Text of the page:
Greenspace: Rasmussen’s involvement is a watershed event for Fillmore

December 23, 2018
Donna Rasmussen, Fillmore Soil and Water Conservation District administrator, is presented the 2018 Outstanding Soil and Water Conservation District Employee award by John Jaschke, Minnesota Board of Water and Soil Resources executive director, on Dec. 10.

Watersheds are complex systems. A change in precipitation, snowmelt, runoff or the soil’s water storage capacity can affect the shape, sediment, vegetation, water quality, nutrient processing and biodiversity of a waterway.

That can affect the waterway it flows into and the waterways that flow into it. Working to monitor and improve soil and water is equally complicated.

That’s why Donna Rasmussen, administrator for the Fillmore Soil and Water Conservation District, has branched out her involvement to other organizations.

Rasmussen was recently recognized by the Minnesota Association of Soil and Water Conservation Districts at the group’s annual convention in Minneapolis.

Rasmussen has been administrator for Fillmore SWCD since 2008. In addition to those duties and managing a staff of eight there, she also serves as chairwoman of the regional Basin Alliance for the Lower Mississippi in Minnesota.

“It’s not something you do alone,” Rasmussen said. “I’ve leaned on other people and co-workers through the years.”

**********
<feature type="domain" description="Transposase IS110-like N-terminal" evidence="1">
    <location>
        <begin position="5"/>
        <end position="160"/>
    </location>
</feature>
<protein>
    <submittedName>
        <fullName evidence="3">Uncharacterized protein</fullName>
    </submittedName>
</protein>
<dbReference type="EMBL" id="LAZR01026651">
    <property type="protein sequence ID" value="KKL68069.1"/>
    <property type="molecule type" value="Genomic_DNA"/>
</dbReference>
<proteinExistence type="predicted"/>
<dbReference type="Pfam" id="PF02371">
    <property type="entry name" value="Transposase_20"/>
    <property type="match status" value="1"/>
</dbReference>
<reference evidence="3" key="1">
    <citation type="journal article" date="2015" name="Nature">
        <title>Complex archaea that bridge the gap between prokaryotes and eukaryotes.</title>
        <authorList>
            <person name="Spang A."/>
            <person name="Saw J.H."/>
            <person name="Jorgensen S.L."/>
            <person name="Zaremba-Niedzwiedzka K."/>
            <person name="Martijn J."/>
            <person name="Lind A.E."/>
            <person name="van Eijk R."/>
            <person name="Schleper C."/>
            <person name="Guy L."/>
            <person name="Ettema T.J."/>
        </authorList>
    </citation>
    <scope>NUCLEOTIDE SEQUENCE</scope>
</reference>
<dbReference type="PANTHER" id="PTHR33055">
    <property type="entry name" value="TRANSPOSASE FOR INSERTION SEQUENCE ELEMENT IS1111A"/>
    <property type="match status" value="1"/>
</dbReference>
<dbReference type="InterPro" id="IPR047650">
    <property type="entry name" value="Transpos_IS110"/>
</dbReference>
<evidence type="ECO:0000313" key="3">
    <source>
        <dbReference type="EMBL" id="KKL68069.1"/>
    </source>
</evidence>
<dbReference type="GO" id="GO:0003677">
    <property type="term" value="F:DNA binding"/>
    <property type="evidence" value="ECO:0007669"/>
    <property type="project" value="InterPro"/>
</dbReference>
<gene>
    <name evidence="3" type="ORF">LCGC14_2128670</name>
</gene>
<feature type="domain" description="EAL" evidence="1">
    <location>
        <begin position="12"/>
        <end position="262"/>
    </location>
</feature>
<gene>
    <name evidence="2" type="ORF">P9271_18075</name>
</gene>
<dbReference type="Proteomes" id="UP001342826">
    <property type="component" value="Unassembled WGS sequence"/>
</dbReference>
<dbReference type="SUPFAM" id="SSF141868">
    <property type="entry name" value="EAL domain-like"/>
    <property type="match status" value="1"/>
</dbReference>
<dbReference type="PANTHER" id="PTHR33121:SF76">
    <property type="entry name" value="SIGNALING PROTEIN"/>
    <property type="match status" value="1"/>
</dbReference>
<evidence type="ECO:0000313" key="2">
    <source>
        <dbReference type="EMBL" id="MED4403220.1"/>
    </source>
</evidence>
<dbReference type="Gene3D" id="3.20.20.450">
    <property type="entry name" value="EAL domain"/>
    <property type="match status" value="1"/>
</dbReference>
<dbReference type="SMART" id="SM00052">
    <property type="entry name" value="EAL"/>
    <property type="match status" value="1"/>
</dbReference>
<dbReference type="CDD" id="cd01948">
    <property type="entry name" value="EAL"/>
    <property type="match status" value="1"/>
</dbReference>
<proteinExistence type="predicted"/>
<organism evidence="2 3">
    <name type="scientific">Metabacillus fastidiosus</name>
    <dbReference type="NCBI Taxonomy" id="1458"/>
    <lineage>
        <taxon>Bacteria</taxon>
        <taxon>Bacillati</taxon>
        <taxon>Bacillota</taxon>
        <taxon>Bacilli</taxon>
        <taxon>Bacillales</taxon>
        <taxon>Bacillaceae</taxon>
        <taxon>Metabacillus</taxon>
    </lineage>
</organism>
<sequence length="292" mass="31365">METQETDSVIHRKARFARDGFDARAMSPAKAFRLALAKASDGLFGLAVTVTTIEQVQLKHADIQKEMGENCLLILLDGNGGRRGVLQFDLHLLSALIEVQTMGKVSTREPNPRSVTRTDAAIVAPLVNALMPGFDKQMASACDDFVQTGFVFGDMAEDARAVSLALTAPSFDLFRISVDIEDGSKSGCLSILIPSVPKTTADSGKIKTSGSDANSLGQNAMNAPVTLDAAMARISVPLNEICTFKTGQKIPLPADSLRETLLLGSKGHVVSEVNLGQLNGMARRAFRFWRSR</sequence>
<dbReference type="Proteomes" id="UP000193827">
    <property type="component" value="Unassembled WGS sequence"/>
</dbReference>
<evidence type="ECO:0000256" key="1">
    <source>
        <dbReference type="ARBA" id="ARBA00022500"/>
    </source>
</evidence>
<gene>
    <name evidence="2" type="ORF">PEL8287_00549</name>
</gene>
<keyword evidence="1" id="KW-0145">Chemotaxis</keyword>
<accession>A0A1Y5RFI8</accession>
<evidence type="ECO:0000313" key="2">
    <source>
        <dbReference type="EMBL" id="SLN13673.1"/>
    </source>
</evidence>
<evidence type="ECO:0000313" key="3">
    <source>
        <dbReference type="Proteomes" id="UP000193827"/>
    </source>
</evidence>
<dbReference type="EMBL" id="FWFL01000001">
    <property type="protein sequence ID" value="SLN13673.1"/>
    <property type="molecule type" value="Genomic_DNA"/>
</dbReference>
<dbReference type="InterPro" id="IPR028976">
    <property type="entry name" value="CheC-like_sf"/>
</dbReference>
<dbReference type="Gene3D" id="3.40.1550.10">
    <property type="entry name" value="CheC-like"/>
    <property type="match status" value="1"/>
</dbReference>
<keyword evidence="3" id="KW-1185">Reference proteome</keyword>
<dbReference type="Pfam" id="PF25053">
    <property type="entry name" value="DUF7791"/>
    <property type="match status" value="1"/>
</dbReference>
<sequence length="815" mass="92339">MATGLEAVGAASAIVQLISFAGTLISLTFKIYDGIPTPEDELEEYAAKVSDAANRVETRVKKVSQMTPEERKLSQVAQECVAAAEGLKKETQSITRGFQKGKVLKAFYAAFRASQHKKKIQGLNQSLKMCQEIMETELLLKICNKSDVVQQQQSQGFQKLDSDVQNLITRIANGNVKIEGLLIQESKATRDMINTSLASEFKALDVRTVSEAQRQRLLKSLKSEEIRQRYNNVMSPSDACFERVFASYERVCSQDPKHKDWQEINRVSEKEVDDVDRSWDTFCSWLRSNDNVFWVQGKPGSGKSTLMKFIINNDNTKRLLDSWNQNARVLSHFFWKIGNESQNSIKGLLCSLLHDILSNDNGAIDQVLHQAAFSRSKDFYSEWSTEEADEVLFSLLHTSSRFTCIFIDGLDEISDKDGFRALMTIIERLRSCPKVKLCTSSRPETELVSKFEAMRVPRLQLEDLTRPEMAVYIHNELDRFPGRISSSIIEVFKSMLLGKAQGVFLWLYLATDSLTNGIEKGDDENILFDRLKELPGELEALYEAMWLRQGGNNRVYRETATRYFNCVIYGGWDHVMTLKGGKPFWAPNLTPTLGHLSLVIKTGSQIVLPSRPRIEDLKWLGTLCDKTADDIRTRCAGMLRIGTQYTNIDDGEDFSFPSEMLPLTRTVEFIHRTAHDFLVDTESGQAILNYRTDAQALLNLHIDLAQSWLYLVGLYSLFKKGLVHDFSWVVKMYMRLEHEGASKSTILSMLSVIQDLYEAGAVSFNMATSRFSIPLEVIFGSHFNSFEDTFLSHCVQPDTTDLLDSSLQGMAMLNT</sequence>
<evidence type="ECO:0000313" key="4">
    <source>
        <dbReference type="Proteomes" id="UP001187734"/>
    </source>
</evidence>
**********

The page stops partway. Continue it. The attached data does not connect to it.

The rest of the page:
She helped found Friends of the Root River. She also coordinated efforts for the Root River One Watershed One Plan partnership, which developed a watershed management plan in 2016 and is now a state-backed pilot project for watershed-based management programming.

Rasmussen said she spearheaded the friends group in part because it was the only area river that didn’t have such a volunteer advocacy group.

To anyone who doesn’t work with waterway and watershed management, the extra involvement might look like a lot of unrelated tasks to take on. Well, these are a lot of tasks, but they aren’t unrelated. Anyone involved in watershed work understands that different watersheds interact with each other and aren’t confined to political boundaries.

“You take the opportunities as they come along,” Rasmussen said. “You do end up being involved in a lot of things but they interconnect.”

That interconnection helps the different groups coordinate and share resources and information.

“By doing that, sometimes people come to you with funding or opportunities,” Rasmussen said.

The Root River One Watershed One Plan partnership pilot project looks at the Root river watershed as a whole and not divided along political boundaries.

“Working on a watershed scale is much more scientifically sound,” she said. “It’s just a more logical approach to water management.”

The group’s work will help develop best practices for water management efforts that can reach across those barriers.

Rasmussen compared it to taking a shortcut while cross-country skiing.

“You’re breaking trail, so it’s not always the easiest but it can get you ahead,” she said.

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